What Is Accommodation Trading?
Accommodation trading is a type of trading in which one trader accommodates another by entering into a non-competitive purchase or sale order. The instance of accommodation trades often happens when two traders are participating in illegal trading. Certain types of accommodation trades can also be known as wash sales.
- Accommodation trading refers to closing a securities transaction at an amount other than the published price.
- The phrase is most often used to refer to illegally conducted trades priced below the currently publishing price of the security. This practice is usually done for evading taxes or laundering money.
- A Cabinet Trade is a type of accommodation that is legal for accounting purposes.
How Accommodation Trading works
An accommodation trade could occur when two traders agree to exchange stock for a price well below the market value of the asset. This exchange allows the seller to realize a considerable investment capital loss on the shares for tax purposes. Later they can reverse the trade.
Accommodation trading is illegal in most countries. Accommodation trading appears in the same situations where money laundering is detected. It is also a tip-off to the financing of terrorist or other criminal organizations.
There are varieties of permitted accommodation trading under securities law. For example, a cabinet trade is a type of accommodation trade in which the option holders can erase an open position from their ledger for the price of 1 cent per share, or $1 per contract.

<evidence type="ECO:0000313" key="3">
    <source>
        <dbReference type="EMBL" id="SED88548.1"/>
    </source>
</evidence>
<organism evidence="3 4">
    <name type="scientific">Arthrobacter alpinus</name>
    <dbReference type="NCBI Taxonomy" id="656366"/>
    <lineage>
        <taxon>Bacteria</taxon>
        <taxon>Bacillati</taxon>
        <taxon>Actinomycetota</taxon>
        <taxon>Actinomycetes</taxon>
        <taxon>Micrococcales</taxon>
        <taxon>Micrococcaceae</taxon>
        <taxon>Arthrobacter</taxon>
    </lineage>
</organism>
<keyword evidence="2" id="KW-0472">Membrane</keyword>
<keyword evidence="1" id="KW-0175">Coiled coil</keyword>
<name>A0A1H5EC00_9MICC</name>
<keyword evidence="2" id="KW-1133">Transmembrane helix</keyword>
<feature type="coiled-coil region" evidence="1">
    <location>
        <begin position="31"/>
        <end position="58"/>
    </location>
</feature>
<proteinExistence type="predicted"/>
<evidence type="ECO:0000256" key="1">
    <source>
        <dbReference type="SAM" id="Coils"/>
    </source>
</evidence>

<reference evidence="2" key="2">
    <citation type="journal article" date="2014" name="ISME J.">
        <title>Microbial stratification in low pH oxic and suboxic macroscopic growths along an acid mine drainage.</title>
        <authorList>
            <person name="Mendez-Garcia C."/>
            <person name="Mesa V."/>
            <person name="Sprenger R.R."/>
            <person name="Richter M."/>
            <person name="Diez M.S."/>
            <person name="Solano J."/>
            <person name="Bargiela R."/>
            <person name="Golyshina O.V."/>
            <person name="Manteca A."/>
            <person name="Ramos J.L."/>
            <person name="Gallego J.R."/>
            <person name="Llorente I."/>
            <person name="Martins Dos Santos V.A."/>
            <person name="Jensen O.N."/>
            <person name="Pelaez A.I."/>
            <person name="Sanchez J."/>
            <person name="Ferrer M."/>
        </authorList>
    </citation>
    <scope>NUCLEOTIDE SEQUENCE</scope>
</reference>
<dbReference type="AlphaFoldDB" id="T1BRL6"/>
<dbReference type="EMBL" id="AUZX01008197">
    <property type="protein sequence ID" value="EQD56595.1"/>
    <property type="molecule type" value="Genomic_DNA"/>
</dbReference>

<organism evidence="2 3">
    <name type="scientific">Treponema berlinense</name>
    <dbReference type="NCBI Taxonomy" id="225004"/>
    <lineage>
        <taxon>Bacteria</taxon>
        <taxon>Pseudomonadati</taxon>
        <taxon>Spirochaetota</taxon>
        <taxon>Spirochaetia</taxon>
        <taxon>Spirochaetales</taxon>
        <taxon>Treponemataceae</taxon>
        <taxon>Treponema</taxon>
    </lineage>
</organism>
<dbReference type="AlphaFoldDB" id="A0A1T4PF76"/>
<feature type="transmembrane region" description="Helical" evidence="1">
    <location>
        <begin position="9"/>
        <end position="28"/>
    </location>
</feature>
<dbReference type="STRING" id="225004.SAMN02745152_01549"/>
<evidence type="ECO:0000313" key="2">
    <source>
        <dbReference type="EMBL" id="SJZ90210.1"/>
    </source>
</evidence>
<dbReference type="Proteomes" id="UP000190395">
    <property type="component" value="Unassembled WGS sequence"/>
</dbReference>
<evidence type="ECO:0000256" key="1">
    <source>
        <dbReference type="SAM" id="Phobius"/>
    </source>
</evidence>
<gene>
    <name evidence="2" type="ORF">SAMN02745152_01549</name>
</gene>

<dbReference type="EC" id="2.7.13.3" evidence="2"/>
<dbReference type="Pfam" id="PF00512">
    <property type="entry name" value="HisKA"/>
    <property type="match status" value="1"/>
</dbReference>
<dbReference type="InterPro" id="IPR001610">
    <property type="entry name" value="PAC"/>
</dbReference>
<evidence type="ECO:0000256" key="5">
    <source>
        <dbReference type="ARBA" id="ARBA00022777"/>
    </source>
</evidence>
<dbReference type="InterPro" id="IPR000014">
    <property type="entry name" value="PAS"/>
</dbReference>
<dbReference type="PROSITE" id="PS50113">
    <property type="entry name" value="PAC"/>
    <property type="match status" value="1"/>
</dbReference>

Example of Illegal Accommodation Trading
For example, suppose Bob, an investor, purchased stock in Company Z at $40 per share. With the tax season approaching, Bob decides to sell the stock to Jill for $25, even though the shares are currently trading in the open market at $50. Bob uses this technique to realize a capital loss of $15 per share on his taxes, and he uses it to lower the taxes paid on capital gains on his other investments. After Bob files his taxes, Jill sells the stock back to Bob for $25 per share. In essence, the trade allows Bob to cheat the tax system because he never actually lost any real value on the stock; he manufactured the trade with the intent of paying less tax.
This kind of trade arrangement, besides being illegal, carries certain price risks with it. For Bob, the risk may be that when he goes to by the stock back from Jill that it has fallen in price below $25, but he is obligated to pay the higher price to Jill, and he won't be able to claim the actual capital loss he experienced. For Jill the risk is that if the stock drops below $25 per share, Bob may not be willing to go through with the original agreement. There are other scenarios that could also play out as a result of price fluctuation that make such trading doubly risky.
What is a Cabinet Trade?
A cabinet trade is a type of allowable accommodation trade that investors can make on shares or unexpired options that still have a significant period of time before expiration. Shares that have dropped so far in price, or a long option contract that has moved so far out of the money that the investor does not expect it to regain any value before expiration, can be closed out at a loss for the purposes of bookkeeping. The investor holding the option is allowed to clear the position from their book for either 1 cent per share or $1 per contract, and thus claim the capital loss for tax purposes.